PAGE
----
In black, with a textured edge running around the face, it’s a stylish watch. And with the matte black silicone strap, it gains panther-like stealth appeal. Trying it with a brown leather band with stitched black edging gave it more of a classic Fossil look. There’s a single button on the side of the case to activate the settings menu on the device, but it’s otherwise a clean design.

Compared to the Q Founder, the Q Marshal is just a little more subtle, a little more svelte, and the slimmed lugs mean it doesn’t stand out quite so much on smaller wrists. The numbers prove what we can see. The Q Marshal’s case is 2mm smaller, and 1mm thinner than the Q Founder. Also, the twisted design around the screen calms down the style compared to the flat surface on the Q Founder. It’s still primarily a man’s watch, but has lost most of the Q Founder’s “look at me” brashness when paired with anything other than the metal link strap.

Android Wear powered by Qualcomm

Both watches are powered by Qualcomm’s Snapdragon Wear 2100 processor, which promises zippier performance to Android Wear watches, and should assist in prolonging battery life. The Q Founder used an Intel chip, so this is a considerable change for Fossil. In our quick hands on, the processing seemed very fluid, though we’ll have to test it more to be sure.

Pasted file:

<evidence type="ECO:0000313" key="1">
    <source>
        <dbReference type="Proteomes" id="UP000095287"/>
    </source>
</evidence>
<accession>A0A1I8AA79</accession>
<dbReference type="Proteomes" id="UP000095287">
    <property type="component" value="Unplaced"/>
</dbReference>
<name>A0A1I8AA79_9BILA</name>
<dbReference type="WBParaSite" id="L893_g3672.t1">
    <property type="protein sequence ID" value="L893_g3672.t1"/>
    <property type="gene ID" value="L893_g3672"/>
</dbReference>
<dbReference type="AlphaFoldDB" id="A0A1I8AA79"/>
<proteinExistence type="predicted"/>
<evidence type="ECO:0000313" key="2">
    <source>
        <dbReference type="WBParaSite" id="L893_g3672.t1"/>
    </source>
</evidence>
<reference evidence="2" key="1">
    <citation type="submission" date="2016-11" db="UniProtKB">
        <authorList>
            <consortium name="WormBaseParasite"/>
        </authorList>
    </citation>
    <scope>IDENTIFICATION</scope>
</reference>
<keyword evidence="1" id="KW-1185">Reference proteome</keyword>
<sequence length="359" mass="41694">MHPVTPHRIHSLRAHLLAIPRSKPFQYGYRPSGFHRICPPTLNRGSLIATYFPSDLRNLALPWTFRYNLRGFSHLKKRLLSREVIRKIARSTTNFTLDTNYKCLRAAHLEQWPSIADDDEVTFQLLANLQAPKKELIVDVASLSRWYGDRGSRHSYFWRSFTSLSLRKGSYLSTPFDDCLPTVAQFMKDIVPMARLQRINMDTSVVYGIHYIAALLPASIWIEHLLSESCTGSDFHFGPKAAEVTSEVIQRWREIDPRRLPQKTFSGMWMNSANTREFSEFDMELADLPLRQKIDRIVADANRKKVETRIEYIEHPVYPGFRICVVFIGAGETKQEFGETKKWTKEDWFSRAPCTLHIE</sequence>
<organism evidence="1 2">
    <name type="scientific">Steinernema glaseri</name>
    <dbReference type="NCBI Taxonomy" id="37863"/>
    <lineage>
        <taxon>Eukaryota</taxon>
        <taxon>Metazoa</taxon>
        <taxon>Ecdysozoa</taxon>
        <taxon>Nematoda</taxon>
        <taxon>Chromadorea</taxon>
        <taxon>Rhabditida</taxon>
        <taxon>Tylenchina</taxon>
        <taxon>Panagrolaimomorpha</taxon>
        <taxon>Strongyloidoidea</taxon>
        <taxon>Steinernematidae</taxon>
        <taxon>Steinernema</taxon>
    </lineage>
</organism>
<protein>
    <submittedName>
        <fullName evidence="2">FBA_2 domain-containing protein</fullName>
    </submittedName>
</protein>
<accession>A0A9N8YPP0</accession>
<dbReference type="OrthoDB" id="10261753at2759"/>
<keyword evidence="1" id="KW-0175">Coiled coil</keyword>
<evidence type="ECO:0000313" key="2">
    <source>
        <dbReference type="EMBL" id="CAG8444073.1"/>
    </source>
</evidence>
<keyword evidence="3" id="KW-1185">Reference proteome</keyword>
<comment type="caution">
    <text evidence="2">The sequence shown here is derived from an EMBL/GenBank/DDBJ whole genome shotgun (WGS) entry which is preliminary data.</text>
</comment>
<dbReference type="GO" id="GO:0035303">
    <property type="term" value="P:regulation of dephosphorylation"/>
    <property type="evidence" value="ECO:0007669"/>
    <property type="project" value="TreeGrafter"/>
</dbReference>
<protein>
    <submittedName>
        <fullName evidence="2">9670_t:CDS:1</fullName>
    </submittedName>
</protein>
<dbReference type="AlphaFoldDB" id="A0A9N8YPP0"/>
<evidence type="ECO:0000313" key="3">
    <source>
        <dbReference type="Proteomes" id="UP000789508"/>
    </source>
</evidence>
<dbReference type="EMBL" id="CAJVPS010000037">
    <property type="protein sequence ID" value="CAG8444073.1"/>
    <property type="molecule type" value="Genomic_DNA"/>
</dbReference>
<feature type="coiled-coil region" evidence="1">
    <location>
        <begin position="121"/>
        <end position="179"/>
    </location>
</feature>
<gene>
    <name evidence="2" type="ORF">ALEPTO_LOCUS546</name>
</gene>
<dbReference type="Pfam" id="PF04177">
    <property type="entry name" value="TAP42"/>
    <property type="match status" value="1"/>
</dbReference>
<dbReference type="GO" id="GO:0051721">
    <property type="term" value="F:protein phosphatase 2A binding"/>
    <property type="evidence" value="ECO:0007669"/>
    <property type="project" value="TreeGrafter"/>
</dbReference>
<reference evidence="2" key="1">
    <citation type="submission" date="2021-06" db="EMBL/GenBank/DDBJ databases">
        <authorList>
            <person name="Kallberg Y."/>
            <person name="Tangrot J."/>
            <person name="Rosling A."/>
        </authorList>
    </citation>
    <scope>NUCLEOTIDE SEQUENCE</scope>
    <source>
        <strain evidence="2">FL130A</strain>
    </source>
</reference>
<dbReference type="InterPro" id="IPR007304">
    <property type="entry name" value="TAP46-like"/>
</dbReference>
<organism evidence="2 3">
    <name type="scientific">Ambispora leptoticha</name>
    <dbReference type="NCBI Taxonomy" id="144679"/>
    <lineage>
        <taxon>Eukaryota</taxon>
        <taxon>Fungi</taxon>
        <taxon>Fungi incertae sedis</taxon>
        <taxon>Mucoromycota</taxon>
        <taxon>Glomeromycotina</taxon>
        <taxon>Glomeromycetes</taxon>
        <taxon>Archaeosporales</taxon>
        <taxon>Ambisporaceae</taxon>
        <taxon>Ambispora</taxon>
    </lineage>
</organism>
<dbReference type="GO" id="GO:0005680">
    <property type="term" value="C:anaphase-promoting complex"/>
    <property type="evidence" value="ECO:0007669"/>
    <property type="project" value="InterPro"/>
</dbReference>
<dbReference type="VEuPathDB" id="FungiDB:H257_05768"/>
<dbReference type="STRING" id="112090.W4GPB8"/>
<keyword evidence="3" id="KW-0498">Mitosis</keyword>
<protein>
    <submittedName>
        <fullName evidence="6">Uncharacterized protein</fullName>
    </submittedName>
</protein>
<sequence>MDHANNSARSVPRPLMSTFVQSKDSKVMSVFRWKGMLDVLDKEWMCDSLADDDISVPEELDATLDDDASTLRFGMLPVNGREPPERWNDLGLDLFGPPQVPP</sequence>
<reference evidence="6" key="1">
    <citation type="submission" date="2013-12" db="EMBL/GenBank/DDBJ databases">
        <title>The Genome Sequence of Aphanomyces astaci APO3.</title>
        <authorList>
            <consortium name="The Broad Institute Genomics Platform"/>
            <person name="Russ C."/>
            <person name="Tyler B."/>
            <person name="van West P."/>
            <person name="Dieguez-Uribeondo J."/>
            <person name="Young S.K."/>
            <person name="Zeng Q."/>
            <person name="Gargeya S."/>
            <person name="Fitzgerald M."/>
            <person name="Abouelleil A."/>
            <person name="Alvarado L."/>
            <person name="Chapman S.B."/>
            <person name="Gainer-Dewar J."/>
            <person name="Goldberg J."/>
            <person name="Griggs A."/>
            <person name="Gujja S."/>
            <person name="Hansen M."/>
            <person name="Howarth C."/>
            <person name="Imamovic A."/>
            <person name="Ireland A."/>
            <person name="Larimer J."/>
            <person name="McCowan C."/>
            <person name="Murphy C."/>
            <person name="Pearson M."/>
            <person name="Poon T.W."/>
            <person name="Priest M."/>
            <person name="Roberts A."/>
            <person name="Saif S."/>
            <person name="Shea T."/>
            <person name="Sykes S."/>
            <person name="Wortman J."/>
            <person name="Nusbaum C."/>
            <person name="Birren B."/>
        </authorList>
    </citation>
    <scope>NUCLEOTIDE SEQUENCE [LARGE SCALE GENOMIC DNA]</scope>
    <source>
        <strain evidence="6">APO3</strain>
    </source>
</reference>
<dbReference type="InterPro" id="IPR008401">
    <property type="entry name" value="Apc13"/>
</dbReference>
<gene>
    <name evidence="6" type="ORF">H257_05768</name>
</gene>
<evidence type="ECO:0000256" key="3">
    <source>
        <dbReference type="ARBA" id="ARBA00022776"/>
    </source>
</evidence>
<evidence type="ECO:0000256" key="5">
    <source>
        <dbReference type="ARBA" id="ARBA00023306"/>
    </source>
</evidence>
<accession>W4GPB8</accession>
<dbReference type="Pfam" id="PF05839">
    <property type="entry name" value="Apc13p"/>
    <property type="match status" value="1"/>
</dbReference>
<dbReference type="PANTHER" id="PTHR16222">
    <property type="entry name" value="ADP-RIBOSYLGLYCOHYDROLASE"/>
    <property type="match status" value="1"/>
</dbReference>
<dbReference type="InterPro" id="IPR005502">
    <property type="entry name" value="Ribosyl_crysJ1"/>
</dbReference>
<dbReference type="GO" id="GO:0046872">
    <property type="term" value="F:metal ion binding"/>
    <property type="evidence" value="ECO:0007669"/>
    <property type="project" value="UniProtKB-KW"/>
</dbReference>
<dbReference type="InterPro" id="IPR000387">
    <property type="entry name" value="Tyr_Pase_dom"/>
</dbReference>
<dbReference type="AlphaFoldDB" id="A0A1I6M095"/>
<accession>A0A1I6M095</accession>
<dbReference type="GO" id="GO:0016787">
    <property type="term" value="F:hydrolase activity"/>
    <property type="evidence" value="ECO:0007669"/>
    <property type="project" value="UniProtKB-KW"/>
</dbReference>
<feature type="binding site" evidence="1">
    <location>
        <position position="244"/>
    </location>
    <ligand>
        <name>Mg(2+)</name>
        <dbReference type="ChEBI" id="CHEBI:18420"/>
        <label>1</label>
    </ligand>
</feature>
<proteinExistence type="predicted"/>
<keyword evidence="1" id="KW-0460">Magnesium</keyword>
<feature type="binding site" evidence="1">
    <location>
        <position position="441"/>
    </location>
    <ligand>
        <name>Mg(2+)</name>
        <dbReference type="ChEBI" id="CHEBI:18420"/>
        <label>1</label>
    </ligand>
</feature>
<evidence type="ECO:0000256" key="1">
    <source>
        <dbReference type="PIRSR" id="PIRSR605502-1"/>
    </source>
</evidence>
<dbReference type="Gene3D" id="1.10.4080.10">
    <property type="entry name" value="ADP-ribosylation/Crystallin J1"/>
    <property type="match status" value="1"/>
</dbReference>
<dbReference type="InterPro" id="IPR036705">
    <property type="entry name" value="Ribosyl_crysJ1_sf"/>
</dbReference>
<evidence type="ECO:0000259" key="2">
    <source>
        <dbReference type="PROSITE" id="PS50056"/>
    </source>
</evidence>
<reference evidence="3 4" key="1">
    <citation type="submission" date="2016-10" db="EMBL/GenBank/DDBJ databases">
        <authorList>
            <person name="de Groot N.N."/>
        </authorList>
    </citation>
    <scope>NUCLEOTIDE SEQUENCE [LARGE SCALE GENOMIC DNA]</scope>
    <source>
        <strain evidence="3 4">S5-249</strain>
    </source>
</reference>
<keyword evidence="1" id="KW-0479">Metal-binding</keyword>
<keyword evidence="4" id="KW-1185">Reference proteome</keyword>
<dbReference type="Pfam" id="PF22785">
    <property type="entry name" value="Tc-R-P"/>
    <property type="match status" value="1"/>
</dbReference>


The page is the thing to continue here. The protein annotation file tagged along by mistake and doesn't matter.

The Q Marshal’s battery capacity is 360mAh, smaller than the Q Founder’s 400mAh cell. Still, Fossil says you’ll still get a day’s worth of use from the watch. The Q Wander has the same battery capacity, which charges up wirelessly via an easy-to-use charger, and should last all day on a charge, according to Fossil.

Sadly, there’s no heart rate monitor on either. But you can track your fitness metrics, thanks to the accelerometer and gyroscope on board. Like most Android Wear watches, it connects to your phone via Bluetooth and uses your phone’s GPS. The current version of Android Wear is installed now, and an upgrade to version 2.0 will come in the near future, according to a Fossil representative.

Android Wear 2.0 greatly improves the look and feel of the OS, so it can’t come soon enough. The watch was in demo mode and not connected to a phone when we tried it, so it’s impossible to comment fully on the experience. But as Android Wear is almost identical regardless of the watch it’s on, we doubt it’ll be drastically different to the Q Founder.

Price and availability

The Fossil Q Wander and Q Marshal are available to buy online for $295, or $315 depending on your choice of strap and case color, which is relatively cheap for a smartwatch. Fossil sells watch bands right on its site, too, or you can check out some on Amazon (buyer beware).


  • Attractive designs for both men and women
  • You can use any 22mm strap
  • Powered by Qualcomm’s Snapdragon 2100
  • Decent price for a smartwatch


  • No heart rate monitor
  • Not waterproof